Martin talked about the importance of soil mycellium (fungal networks) in sharing the nutrients about the wood. They also can spread warnings amongst the plants. If one plant is stressed or attacked by pests it releases chemicals that, transmitted by the mycellium, stimulate other plants to increase their own chemical defences. Martin said that generally it isn’t neccessary to innoculate the soil. As long as it wasn’t disturbed, the fungi would already be in the soil, particularly close to existing trees. It is however possible to buy edible fungi spawn to encourage more edible fungi in your forest garden, and he also showed us an oyster mushroom log that he had stimulated to fruit before we came. It is possible to have a number of logs that are ready to produce mushrooms and trigger them in turn so as to have a continuous supply of mushrooms. I have tried unsuccessfully to grow mushrooms on newspaper ‘logs’. I think that because I wrapped them in bin liners to keep them damp the spawn was suffocated, so I may have another go.
There are a number of trees that Martin grows for leaf crops, either as salad greens or as cooked vegetables. One that I recently got is Toona sinensis or toon tree (visible as tall shrub layer in top photo). This has leaves that when young, are eaten as a vegetable in china. We tried a little leaf, and it tastes rather like an aromatic onion. Salad leaves include small leaved lime (tilia cordata), which has quite pleasant mild tasting young leaves, beech (fagus sylvatica), which I always find a bit tough even when young, and white mulberry. We tried the leaves of the latter, and again I found it a bit tough, although not unpleasant in flavour. It may have been better when younger, or cooked though. Martin pollards all these trees to keep a supply of young leaves in easy reach, but out of reach of browsing deer.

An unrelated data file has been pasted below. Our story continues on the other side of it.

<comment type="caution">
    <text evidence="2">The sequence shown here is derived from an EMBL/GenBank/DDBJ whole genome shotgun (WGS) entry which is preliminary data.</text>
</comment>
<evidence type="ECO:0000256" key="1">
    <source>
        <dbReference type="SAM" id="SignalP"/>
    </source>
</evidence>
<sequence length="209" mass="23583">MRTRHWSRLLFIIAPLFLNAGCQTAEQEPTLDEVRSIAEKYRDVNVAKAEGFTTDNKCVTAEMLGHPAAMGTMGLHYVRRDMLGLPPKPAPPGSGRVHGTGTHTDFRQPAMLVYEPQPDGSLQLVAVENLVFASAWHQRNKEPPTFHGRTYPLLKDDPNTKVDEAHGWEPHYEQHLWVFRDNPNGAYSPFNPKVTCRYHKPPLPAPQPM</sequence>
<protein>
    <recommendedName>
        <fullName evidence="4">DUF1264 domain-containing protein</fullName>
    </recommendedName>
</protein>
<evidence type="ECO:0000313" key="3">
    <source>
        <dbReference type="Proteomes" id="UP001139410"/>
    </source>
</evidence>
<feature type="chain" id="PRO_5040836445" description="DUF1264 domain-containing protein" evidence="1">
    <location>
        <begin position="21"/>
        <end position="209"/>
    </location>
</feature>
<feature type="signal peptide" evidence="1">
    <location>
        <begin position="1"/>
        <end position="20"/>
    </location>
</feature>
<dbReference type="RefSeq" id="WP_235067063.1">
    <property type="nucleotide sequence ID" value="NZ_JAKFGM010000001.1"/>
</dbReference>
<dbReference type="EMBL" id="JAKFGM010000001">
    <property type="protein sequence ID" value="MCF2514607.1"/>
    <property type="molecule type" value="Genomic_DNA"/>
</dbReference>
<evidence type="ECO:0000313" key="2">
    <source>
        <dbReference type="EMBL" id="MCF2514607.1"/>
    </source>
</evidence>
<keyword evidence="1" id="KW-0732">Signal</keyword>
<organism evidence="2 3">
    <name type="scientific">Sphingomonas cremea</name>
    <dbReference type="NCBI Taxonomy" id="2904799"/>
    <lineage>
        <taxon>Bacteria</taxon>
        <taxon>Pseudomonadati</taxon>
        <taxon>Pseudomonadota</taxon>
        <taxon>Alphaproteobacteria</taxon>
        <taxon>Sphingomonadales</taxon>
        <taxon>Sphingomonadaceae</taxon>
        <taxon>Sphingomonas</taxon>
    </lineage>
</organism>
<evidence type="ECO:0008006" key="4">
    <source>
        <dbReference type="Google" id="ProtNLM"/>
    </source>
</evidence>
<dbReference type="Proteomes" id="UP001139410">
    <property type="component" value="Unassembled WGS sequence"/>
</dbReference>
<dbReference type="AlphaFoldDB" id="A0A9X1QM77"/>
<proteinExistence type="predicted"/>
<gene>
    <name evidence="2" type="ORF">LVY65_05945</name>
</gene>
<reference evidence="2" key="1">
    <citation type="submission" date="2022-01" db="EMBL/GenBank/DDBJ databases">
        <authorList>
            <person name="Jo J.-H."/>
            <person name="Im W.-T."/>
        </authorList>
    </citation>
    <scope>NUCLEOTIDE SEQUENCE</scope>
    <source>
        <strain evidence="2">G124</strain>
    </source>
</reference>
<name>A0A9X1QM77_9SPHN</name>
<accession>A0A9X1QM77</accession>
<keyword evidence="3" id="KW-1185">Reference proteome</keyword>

Other interesting shrubs included relatives of the common bog myrtle, which itself has edible leaves used like bay leaves. The wax myrtle has similar uses for the leaves and also the berries have a waxy coating that can be melted off and used in candles and sealing etc. These are nitrogen fixing in boggy ground, so may be ideal in certain areas of my field! I do have the wax myrtle on my list of ‘wants’, although I am having difficulty in getting seed to germinate. You need male and female plants to set berries. I do have some bog myrtle down by the river, although am not sure whether they are male or female. It is useful if caught by midges, since they don’t like it’s aromatic foliage.
Another nitrogen fixing tree is the judas tree. We did see this at EDFG, but didn’t know what it was. Martin had a good sized tree which I asked about. Prior to arriving at Dartington, we saw another in a green space where we had our picnic lunch. It has distinctive heart shaped leaves. Apparently the flowers are edible and come out before any of the foliage on bare branches. I collected some seedpods from the one we saw at our picnic spot, so I may see if I can get some seed to germinate.